Torch song: Kniphofia also known as torch lilies - as illustrated in 'Practical Basketry Techniques'
I was thrilled to see massed plantings of one my favourite summertime plants, Kniphofia, drifting in swathes throughout the Olympic park at Stratford. The designers must have been aware of the Olympic connection in choosing this plant - also known as the red-hot poker or torch lily. Never truly red, the flowers come instead in shades of orange, gold, cream and even green. I love the soft apricot shade of this variety growing happily in my south-facing front garden. I plant them for their long floppy leaves which are great for cordage or twined basketry. Although they can look a bit of a mess in winter the dead leaves help protect the plant from frost damage so pull them off in spring when the new growth begins. Torch lilies are also a must for attracting bees and house sparrows who love to drink the sticky nectar so you can combine basketry and wildlife gardening.
The red stems of Salix alba 'Britzensis' - perfect for an Olympic torch
Several colourful willow varieties cut and left to condition in a shady place for a few weeks before weaving
Herts Basketry, www.hertsbasketry.org.uk , a group of makers who meet regularly in Welwyn Garden City to run workshops and swap and share basketry tips and materials, had been asked by Stockwood Discovery Centre in Luton to make an Olympic-themed willow installation for their walled garden. Stockwood was to be the overnight resting place of the Olympic torch on its way to London and teams from Tunisia and Ivory Coast would use its athletics facilities. In addition to two torches it was decided to make six life-size figures representing the sports of swimming, cycling, athletics, football, weightlifting and gymnastics.
Blue skies and a sunny picnic in March!
Once the willow was perfectly conditioned and ready to weave Team HB met up over several weekends to make the figures and torches. Working to designs by Elaine Kingsford and using a two-dimensional, random, inter-weaving technique developed by Hazel Godfrey, over fifteen members each did their bit.
Team effort: Maggie Smith, Caz Ingall, Miriam Fraser and Harriet Riddel working on the gymnast and footballer in the chicken shed.
At first I chickened out of working on the figures in the cool of the disused chicken shed provided as a workspace by member Jane Ingall. Preferring instead to work outside in the spring sunshine I joined Geraldine Poore and together we synchronised our making to get the torches as near as possible identical.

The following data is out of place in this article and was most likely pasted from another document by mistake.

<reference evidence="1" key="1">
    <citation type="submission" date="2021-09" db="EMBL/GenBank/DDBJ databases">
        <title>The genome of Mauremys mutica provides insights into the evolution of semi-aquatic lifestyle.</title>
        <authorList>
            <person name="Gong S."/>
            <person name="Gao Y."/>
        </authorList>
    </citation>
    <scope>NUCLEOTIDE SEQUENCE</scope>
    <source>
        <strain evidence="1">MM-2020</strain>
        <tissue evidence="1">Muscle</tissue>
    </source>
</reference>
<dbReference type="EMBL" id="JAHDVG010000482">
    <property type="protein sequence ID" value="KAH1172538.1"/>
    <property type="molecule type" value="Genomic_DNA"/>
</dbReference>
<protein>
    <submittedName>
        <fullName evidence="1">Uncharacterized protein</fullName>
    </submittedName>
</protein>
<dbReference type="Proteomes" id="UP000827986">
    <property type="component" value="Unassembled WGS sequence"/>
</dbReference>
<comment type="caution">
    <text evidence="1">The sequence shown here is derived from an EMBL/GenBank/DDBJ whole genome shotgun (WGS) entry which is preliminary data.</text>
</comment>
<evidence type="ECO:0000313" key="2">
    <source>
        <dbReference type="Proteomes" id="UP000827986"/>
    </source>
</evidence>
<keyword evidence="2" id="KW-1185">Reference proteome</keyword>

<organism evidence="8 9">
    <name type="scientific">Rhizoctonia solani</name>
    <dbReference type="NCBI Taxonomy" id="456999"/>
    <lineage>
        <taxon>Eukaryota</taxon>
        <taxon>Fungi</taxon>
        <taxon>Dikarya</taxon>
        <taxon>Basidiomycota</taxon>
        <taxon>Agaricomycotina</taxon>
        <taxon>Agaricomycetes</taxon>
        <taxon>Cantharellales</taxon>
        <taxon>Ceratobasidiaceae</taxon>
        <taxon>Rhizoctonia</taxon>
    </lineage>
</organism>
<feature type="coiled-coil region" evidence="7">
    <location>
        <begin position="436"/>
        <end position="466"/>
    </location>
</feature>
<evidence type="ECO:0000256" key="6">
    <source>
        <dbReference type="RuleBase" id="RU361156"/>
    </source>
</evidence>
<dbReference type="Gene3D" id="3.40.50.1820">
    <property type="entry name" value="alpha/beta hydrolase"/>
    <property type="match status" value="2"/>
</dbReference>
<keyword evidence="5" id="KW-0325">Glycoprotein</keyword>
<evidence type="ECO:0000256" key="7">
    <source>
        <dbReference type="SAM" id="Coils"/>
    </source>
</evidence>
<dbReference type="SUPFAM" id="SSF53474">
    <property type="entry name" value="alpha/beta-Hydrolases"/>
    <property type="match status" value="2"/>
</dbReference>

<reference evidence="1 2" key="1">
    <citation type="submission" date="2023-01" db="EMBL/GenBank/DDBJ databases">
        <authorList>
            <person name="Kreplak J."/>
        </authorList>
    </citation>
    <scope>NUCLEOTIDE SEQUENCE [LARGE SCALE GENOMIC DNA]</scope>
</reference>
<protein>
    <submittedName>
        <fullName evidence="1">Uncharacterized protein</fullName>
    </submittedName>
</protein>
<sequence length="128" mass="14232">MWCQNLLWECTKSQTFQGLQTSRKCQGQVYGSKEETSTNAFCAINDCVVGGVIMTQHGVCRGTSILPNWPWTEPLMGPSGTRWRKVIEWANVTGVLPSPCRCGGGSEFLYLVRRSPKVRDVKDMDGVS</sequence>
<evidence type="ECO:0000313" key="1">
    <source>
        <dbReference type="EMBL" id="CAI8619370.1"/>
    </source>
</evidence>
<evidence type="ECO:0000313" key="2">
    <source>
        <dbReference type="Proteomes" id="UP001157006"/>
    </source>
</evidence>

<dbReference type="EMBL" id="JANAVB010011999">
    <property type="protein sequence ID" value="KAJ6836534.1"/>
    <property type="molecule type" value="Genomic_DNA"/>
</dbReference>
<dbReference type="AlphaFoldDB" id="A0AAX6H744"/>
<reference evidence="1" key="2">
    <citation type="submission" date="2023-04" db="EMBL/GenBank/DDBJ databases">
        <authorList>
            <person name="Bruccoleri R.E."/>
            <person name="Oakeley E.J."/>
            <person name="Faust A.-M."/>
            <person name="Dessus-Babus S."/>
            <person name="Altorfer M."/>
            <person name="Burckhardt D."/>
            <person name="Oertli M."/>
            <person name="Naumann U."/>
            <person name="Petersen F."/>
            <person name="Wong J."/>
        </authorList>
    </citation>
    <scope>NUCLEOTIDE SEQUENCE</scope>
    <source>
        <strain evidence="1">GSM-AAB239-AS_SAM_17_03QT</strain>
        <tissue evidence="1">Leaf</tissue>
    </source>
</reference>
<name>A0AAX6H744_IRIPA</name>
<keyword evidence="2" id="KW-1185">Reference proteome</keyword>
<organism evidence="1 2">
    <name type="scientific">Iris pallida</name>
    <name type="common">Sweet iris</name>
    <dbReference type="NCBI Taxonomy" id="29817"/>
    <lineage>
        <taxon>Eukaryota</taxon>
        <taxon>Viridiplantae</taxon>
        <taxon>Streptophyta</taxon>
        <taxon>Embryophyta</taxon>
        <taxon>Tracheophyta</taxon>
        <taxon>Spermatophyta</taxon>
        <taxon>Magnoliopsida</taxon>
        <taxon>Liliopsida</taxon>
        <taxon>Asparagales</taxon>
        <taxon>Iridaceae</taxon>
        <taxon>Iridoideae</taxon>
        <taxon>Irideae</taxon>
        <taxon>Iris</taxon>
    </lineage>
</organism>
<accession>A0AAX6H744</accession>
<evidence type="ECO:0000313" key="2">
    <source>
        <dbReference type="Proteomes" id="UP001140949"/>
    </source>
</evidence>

HB member Geraldine Poore proving that a three-week manicure will stand up even to an eight hour day of willow work.
We decided to add the flames once the torches were installed to make them easier to transport and saved the most vibrant of the Britzensis stems for whoever got the job of 'lighting' our torches.
Back in the shed it was fascinating to see work in progress whenever we went in for a well earned cuppa and a slice of Cherry Carter's 'friendship' cake. There's something about basketry and cake that just works - a winning combination!
The swimmer outlined in brown willow
The footballer scoring gold with me - I just love the vibrant immediacy of work-in-progress
The cyclist is almost finished but where's the bike?
Norma Adams getting to grips with the wrestler
Tricia Fraser and Jan Watkins on a winning streak with the runner
Caz and Harriet almost ready to score with the footballer
Maggie putting finishing touches to the gymnast's red leotard - must mean she's from gold-medal winning Team America
We all fell for the weightlifter - our incredible Hunk! - just waiting for some weights
Later, I was pleased to get the chance to do a bit of interweaving on the swimmer's head and shoulders. Hmm, doesn't look much like Tom Daley - yet!
After a winning team effort and a fitting example of co-operative working, the figures were installed at Stockwood in plenty of time for the Olympic opening ceremony and this coming Saturday all the members of Team HB are invited for a champagne toast to our Willow Winners. Oh and there'll be cake too, of course. Cheers!
You can visit the Stockwood Discovery Centre www.stockwooddiscoverycentre.com and see the installation for yourself - entry to the walled garden is free and the figures will be there until October 2012. For those who can't make it to Luton I'll be up-dating this post later with more photos of the finished work in-situ.